Upton joins GOP group on immigration overhaul framework

Melissa Nann Burke
The Detroit News

Washington — Republican U.S. Rep. Fred Upton joined a group of Republicans on Wednesday to put forward a framework for immigration reform that includes a pathway to legal status for undocumented immigrants who pay a fine and back taxes and pass background checks.

The proposal comes amid a surge of thousands of unaccompanied minors crossing the Southern border in recent weeks, and as House Democrats set up votes on a pair of immigration bills this week that are not expected to pass the narrowly divided U.S. Senate. 

Upton of St. Joseph suggested that Democrats and Republicans should instead work together on compromise legislation that could pass both chambers of Congress.

U.S. Rep. Fred Upton, R-St. Joseph

"President Trump urged us in the Congress to do our job. To get it done. To send him a bill that would be bipartisan, that would strengthen the border and really do the right thing," Upton said Wednesday outside the U.S. Capitol.

"And here we are today with a real crisis at the border," Upton added. "Let's take up the challenge that President Trump gave us. Let's deliver, and let's help the people that are here with a pathway that really makes sense."

The framework, put forward by GOP Rep. Maria Salazar of Florida with the backing of Sen. Lindsey Graham, R-South Carolina, calls for securing the Southern border and finishing the wall there, as well as asylum reforms.

It would offer immediate legal status to Dreamers — immigrants who were illegally brought into the country by their parents when they were kids — and a pathway to permanent legal status for Dreamers through work, military service or higher education.

The framework lays out a guest-worker program that includes visas for current agricultural workers and reforms for the H-2B visas for temporary foreign workers that do non-agricultural labor. 

The framework also describes a 10-year "Dignity Program" that provides work visas and temporary legal status for undocumented immigrants who pass a criminal background check, pay back taxes, pay a fine and make a contribution to the American Small Business Fund.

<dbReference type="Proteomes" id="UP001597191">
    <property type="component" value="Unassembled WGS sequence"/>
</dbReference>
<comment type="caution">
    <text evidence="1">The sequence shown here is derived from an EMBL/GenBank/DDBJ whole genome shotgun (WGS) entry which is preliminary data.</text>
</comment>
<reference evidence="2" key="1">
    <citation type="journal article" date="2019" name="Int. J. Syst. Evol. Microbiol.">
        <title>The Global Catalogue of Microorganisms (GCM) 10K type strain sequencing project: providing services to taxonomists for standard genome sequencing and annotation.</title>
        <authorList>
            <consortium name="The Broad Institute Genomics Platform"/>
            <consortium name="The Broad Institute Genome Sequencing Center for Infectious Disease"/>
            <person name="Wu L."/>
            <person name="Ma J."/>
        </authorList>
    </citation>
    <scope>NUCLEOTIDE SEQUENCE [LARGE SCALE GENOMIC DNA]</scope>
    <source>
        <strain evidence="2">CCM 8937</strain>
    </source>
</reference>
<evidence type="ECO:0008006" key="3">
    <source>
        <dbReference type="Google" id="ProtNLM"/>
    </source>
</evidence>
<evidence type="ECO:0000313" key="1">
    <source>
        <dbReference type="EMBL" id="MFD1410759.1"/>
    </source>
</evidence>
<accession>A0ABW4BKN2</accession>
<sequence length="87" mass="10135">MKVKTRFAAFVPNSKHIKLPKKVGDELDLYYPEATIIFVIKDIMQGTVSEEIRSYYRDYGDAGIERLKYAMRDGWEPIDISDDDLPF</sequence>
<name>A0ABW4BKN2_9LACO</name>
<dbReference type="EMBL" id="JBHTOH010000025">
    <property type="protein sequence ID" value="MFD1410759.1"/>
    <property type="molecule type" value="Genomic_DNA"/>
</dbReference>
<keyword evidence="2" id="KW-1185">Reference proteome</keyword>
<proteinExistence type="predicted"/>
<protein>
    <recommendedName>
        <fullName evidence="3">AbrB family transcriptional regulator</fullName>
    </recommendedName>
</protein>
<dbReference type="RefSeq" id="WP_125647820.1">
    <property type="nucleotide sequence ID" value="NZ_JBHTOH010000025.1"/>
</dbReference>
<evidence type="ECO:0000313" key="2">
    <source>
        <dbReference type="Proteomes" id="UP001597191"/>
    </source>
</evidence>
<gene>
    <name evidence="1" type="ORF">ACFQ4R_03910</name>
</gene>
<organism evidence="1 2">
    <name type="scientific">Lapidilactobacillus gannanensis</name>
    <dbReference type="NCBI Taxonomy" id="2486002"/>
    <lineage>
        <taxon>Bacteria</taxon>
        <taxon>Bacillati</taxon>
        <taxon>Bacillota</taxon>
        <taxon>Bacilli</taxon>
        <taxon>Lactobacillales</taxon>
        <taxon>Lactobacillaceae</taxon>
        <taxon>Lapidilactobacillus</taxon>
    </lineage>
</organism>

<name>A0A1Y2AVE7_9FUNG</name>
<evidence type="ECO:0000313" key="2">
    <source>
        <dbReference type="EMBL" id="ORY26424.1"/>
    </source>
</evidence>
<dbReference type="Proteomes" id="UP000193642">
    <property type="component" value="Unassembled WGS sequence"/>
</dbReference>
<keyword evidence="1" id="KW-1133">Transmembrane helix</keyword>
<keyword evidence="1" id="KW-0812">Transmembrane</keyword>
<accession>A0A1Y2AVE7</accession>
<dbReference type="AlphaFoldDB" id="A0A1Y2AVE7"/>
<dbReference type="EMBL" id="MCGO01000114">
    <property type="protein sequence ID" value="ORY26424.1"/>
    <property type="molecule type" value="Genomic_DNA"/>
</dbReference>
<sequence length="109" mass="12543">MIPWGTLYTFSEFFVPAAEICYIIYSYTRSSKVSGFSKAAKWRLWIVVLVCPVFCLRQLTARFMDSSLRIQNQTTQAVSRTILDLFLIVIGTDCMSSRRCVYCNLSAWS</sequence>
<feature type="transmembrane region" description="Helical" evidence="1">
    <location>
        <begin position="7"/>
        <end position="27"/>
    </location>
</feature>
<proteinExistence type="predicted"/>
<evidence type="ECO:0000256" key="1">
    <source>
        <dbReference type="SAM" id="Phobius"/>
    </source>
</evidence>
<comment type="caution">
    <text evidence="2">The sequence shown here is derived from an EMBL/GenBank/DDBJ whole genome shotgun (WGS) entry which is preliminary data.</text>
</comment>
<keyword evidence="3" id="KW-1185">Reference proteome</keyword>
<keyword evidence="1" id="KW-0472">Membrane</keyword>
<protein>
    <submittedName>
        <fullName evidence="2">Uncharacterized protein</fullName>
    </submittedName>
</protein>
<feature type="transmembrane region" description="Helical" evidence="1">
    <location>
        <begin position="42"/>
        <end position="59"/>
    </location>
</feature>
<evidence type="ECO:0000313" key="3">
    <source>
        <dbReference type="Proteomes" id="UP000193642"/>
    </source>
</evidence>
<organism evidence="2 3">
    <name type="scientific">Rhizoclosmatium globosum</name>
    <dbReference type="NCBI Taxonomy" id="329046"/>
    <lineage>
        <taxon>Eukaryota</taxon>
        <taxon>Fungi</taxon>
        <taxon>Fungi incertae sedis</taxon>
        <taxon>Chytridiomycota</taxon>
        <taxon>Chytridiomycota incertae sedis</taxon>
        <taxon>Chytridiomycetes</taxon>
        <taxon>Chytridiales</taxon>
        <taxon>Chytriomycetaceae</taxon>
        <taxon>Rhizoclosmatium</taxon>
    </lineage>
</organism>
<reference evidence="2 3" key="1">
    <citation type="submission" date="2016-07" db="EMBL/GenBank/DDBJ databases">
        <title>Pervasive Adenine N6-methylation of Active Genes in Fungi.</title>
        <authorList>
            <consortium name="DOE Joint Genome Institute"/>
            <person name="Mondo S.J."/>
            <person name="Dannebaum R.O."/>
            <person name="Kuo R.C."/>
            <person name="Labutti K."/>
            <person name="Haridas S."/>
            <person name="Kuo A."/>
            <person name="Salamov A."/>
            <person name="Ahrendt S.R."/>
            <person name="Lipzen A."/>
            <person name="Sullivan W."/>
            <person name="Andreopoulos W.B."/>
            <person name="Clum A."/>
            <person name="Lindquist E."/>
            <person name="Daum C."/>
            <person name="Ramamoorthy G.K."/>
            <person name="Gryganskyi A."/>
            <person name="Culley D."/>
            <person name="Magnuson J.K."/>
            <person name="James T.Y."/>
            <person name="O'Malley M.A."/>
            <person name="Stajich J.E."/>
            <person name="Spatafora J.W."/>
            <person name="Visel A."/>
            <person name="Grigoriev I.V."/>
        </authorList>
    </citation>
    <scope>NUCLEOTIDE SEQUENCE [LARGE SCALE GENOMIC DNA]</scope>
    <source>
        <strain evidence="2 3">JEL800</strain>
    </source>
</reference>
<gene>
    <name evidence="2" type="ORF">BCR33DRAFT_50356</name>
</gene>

Completion of the program would provide a renewable five-year visa to maintain a work permit and legal status; however, these immigrants would not have access to federal entitlement programs or means-tested benefits. 

When immigrants complete the Dignity Program, they could start the "Redemption Program," that would allow participants to earn permanent legal status if they learn English and U.S. civics and contribute to their local communities through volunteer work or through contributions to the small business fund.

The GOP proposal is in response to the immigration plan put forward by the Biden administration this month that includes an eight-year path to citizenship for many undocumented immigrants, eliminates restrictions on family-based immigration and expands worker visas.

Graham said that legislation would effectively create an open border. He set up a high bar for starting bipartisan negotiations on a "workable" reform package. 

"The only way we'll be able to ever sit down with our Democratic colleagues is for us to regain control of the border, and I want to say without any hesitation that Biden has lost control of the U.S.-Mexican border," Graham said. 

"Until he regains control by implementing policies that work, it's going to be hard to do the Dreamers or anybody else. ... Legalizing anybody under these circumstances will lead to even more illegal immigration."